The tourist board website Go Lakes ran an entertaining April Fool featuring the Cucumbria, a building to rival the London Gherkin as part of plans to turn Carlisle into the new financial hub of the north.
But joking apart, Cumbria – indeed, the entire north west – truly does need and deserve a new iconic monument. Maybe it would be a functional building like the Gherkin; maybe it would be “just” a structural work of art, our own Angel of the North West. Whatever its form and purpose, design has to be at the heart of the project.
Anthony Gormley’s monumental Angel of the North is 20 years old this year. According to Gormley, the significance of an angel was three-fold: first, to signify that beneath the site of its construction, coal miners worked for two centuries; second, to grasp the transition from an industrial to an information age, and third, to serve as a focus for our evolving hopes and fears.
After initial resistance and controversy, the Angel is now well loved, and is considered to be a landmark for North East England. It’s been listed by one organisation as an “Icon of England”, often used in film and television to represent Tyneside.
So taking that as a point of inspiration, what should we want for an icon of North West England? Along with Gateshead, Falkirk has two, and Yorkshire Sculpture Park has loads of them. Here in the Lakes we do have Grizedale, the UK’s first forest for sculpture.
But as we are catapulted into the limelight on an international stage, shouldn’t we be celebrating our new UNESCO World Heritage status with our own beautiful sculpture?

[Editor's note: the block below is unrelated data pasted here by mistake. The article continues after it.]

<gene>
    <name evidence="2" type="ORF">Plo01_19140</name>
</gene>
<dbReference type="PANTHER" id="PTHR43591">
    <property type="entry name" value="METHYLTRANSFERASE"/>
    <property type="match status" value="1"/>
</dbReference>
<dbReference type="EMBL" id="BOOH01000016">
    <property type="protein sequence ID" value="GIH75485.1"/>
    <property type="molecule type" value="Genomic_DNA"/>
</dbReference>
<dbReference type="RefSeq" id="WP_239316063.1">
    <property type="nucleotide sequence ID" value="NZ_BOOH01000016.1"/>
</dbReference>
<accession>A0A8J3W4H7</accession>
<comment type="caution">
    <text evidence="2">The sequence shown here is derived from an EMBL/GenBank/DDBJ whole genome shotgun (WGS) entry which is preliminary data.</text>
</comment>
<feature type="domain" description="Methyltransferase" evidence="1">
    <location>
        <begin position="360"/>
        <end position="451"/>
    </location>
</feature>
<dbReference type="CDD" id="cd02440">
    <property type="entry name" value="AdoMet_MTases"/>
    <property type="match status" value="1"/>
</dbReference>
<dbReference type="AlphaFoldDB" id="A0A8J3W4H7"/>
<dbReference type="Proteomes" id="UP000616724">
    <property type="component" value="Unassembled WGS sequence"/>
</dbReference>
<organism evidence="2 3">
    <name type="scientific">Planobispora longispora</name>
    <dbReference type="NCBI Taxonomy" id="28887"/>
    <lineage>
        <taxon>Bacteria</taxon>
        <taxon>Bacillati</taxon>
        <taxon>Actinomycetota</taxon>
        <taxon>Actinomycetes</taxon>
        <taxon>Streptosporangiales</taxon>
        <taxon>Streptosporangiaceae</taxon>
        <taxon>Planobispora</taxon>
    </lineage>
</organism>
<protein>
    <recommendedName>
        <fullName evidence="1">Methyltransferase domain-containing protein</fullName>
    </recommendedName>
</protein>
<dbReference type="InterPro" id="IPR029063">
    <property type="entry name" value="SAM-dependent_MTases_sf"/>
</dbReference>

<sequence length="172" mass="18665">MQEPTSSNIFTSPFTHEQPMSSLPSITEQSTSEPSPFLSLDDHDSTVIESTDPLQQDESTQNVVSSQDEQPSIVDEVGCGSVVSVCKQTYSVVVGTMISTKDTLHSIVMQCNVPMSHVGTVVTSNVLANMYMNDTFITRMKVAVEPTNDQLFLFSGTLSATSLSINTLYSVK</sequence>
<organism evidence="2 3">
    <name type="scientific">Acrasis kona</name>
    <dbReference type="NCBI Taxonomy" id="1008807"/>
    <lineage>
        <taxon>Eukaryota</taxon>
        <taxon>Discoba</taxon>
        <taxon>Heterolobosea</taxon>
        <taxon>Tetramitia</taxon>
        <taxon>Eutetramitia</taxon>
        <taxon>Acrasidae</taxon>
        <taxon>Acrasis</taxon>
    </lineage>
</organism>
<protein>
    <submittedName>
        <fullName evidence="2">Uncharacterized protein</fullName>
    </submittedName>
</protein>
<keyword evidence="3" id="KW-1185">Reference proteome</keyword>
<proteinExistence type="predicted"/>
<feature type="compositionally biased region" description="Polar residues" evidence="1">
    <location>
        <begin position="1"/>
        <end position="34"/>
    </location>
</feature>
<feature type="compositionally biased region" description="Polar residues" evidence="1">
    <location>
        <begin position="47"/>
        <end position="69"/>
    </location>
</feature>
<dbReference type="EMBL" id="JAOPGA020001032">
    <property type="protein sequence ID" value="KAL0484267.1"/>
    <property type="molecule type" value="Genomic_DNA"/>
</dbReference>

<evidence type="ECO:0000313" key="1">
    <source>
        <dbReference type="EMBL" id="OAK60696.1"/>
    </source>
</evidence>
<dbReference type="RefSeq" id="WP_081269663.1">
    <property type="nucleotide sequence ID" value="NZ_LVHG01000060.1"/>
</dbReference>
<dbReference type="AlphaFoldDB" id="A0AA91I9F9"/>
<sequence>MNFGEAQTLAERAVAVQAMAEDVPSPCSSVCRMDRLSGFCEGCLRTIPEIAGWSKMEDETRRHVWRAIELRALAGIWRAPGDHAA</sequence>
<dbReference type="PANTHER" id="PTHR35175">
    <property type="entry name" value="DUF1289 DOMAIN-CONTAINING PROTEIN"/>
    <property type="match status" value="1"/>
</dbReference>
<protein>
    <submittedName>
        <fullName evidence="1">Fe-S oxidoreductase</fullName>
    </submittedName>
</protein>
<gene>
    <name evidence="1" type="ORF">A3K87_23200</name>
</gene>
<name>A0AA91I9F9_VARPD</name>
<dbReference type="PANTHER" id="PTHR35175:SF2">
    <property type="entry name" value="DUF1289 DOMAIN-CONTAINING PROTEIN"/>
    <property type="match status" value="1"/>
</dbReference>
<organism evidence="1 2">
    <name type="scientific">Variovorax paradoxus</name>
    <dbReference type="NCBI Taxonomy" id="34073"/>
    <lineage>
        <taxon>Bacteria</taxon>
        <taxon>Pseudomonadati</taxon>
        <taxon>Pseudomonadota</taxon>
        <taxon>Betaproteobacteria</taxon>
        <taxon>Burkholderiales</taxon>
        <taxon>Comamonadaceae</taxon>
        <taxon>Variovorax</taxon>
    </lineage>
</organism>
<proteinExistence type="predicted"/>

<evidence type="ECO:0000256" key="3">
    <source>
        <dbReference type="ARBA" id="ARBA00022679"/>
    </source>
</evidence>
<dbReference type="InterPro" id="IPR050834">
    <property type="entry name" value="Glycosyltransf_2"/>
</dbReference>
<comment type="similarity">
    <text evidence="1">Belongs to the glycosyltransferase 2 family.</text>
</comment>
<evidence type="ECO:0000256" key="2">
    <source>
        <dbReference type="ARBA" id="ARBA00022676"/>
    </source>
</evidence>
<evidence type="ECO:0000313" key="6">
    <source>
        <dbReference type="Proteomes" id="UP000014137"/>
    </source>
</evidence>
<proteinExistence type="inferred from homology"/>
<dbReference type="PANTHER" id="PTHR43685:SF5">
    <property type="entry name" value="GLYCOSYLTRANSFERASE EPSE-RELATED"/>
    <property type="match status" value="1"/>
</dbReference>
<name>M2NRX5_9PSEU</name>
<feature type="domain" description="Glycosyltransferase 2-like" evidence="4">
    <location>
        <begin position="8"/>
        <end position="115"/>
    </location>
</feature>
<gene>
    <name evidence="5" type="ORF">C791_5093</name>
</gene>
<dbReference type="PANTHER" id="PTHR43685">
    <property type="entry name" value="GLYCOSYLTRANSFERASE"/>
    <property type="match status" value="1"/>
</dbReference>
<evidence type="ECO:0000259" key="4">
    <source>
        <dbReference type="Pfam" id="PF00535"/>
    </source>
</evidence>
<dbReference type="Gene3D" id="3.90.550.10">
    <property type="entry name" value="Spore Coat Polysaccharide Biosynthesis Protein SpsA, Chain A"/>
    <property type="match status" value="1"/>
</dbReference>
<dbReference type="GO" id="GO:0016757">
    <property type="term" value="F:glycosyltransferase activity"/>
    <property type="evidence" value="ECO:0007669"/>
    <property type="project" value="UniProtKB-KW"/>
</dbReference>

Darren Henley, chief executive of Arts Council England, says awareness about the county’s “unique” offering must be raised. Cumbria is one of the “most exciting and creative places” in the country – but more must be done to help locals appreciate what is on their doorstep.
“Cumbria’s natural environmental riches continue to provide the inspiration and how they should be blended with the talents of contemporary artists training locally. There are strong economic benefits to investing in arts and culture,” he added.
With an area rich in art and culture it seems like a very natural and appropriate case to make. Renowned artists and sculptors have lived and breathed the drama of the Lake District for hundreds of years and thought it the best place for their life’s work.
Ruskin, Coleridge, Wordsworth; artists like Beatrix Potter, the Heaton Coopers, Ophelia Gordon Bell, and then Kurt Schwitters, Josefina de Vasconcellos, Andy Goldsworthy and Anthony Gormley, have graced our countryside with inspirational creativity.
The Great Place: Lakes and Dales project which aims to create a “sustainable, resilient, creative community and economy, which will retain and attract younger people and business to the area to influence, support and create our future economy” identifies that areas rich in arts and culture are preferred habitats for young people and families to live in.
It will take more than just architectural and artistic innovation. Twenty years ago the Gormley masterpiece cost £800,000 to construct, with most of the project funding provided by the National Lottery. We need investment, along with a competition to find the most startling and dynamic piece of work worthy of our region.
My own inspirations from around the world includes Anish Kapoor with his simple and monumental pieces. This could be a modern interpretation of the Bowder Stone with reflections of the landscape. Or perhaps an environmental statement in reaction to plastic waste, or a beautiful figure rising up out of a lake.
Controversial? Yes, of course. But inspirational art often is and it goes with the territory of being on a world stage.